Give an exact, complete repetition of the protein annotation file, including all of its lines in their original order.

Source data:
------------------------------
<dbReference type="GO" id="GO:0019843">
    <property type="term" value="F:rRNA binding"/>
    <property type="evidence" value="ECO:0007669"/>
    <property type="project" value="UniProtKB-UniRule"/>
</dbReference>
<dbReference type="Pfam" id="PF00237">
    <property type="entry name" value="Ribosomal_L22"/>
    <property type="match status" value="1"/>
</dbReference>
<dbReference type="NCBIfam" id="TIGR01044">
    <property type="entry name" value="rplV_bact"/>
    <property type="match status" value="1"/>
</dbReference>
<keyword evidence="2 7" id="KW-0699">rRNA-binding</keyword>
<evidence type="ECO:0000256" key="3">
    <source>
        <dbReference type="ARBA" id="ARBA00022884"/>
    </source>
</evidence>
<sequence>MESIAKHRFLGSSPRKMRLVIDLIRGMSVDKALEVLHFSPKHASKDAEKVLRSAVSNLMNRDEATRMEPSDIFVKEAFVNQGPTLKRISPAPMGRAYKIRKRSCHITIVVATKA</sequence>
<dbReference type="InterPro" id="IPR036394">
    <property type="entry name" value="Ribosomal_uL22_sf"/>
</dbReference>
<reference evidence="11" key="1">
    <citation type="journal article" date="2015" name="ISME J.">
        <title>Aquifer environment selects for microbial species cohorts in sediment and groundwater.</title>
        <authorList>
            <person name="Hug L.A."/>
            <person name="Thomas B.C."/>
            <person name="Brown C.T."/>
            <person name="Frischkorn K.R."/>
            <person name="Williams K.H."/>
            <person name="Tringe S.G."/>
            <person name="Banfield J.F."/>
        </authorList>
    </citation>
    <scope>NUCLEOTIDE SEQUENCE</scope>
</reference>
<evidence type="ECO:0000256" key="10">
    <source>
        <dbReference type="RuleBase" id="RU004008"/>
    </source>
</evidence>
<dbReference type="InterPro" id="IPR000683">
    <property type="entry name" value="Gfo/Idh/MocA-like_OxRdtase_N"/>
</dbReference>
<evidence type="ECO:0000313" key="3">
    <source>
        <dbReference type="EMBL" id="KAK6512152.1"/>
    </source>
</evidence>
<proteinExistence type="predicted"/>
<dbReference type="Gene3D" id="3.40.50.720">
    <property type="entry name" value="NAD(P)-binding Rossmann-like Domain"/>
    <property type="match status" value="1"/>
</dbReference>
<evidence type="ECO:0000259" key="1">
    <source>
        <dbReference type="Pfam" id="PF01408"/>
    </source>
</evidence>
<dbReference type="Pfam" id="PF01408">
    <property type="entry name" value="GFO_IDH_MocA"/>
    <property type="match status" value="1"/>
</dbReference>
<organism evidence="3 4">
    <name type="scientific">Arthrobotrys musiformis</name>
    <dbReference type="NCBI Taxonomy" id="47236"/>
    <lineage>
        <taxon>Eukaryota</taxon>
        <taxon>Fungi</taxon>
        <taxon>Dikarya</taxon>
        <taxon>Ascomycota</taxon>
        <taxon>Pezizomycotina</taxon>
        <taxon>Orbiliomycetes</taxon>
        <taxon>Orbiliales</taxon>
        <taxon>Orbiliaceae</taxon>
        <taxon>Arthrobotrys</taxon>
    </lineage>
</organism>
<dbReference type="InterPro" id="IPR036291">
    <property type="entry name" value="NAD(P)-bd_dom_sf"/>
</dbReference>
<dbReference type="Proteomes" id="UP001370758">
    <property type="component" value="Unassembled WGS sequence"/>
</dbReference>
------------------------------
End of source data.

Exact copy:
<dbReference type="GO" id="GO:0019843">
    <property type="term" value="F:rRNA binding"/>
    <property type="evidence" value="ECO:0007669"/>
    <property type="project" value="UniProtKB-UniRule"/>
</dbReference>
<dbReference type="Pfam" id="PF00237">
    <property type="entry name" value="Ribosomal_L22"/>
    <property type="match status" value="1"/>
</dbReference>
<dbReference type="NCBIfam" id="TIGR01044">
    <property type="entry name" value="rplV_bact"/>
    <property type="match status" value="1"/>
</dbReference>
<keyword evidence="2 7" id="KW-0699">rRNA-binding</keyword>
<evidence type="ECO:0000256" key="3">
    <source>
        <dbReference type="ARBA" id="ARBA00022884"/>
    </source>
</evidence>
<sequence>MESIAKHRFLGSSPRKMRLVIDLIRGMSVDKALEVLHFSPKHASKDAEKVLRSAVSNLMNRDEATRMEPSDIFVKEAFVNQGPTLKRISPAPMGRAYKIRKRSCHITIVVATKA</sequence>
<dbReference type="InterPro" id="IPR036394">
    <property type="entry name" value="Ribosomal_uL22_sf"/>
</dbReference>
<reference evidence="11" key="1">
    <citation type="journal article" date="2015" name="ISME J.">
        <title>Aquifer environment selects for microbial species cohorts in sediment and groundwater.</title>
        <authorList>
            <person name="Hug L.A."/>
            <person name="Thomas B.C."/>
            <person name="Brown C.T."/>
            <person name="Frischkorn K.R."/>
            <person name="Williams K.H."/>
            <person name="Tringe S.G."/>
            <person name="Banfield J.F."/>
        </authorList>
    </citation>
    <scope>NUCLEOTIDE SEQUENCE</scope>
</reference>
<evidence type="ECO:0000256" key="10">
    <source>
        <dbReference type="RuleBase" id="RU004008"/>
    </source>
</evidence>
<dbReference type="InterPro" id="IPR000683">
    <property type="entry name" value="Gfo/Idh/MocA-like_OxRdtase_N"/>
</dbReference>
<evidence type="ECO:0000313" key="3">
    <source>
        <dbReference type="EMBL" id="KAK6512152.1"/>
    </source>
</evidence>
<proteinExistence type="predicted"/>
<dbReference type="Gene3D" id="3.40.50.720">
    <property type="entry name" value="NAD(P)-binding Rossmann-like Domain"/>
    <property type="match status" value="1"/>
</dbReference>
<evidence type="ECO:0000259" key="1">
    <source>
        <dbReference type="Pfam" id="PF01408"/>
    </source>
</evidence>
<dbReference type="Pfam" id="PF01408">
    <property type="entry name" value="GFO_IDH_MocA"/>
    <property type="match status" value="1"/>
</dbReference>
<organism evidence="3 4">
    <name type="scientific">Arthrobotrys musiformis</name>
    <dbReference type="NCBI Taxonomy" id="47236"/>
    <lineage>
        <taxon>Eukaryota</taxon>
        <taxon>Fungi</taxon>
        <taxon>Dikarya</taxon>
        <taxon>Ascomycota</taxon>
        <taxon>Pezizomycotina</taxon>
        <taxon>Orbiliomycetes</taxon>
        <taxon>Orbiliales</taxon>
        <taxon>Orbiliaceae</taxon>
        <taxon>Arthrobotrys</taxon>
    </lineage>
</organism>
<dbReference type="InterPro" id="IPR036291">
    <property type="entry name" value="NAD(P)-bd_dom_sf"/>
</dbReference>
<dbReference type="Proteomes" id="UP001370758">
    <property type="component" value="Unassembled WGS sequence"/>
</dbReference>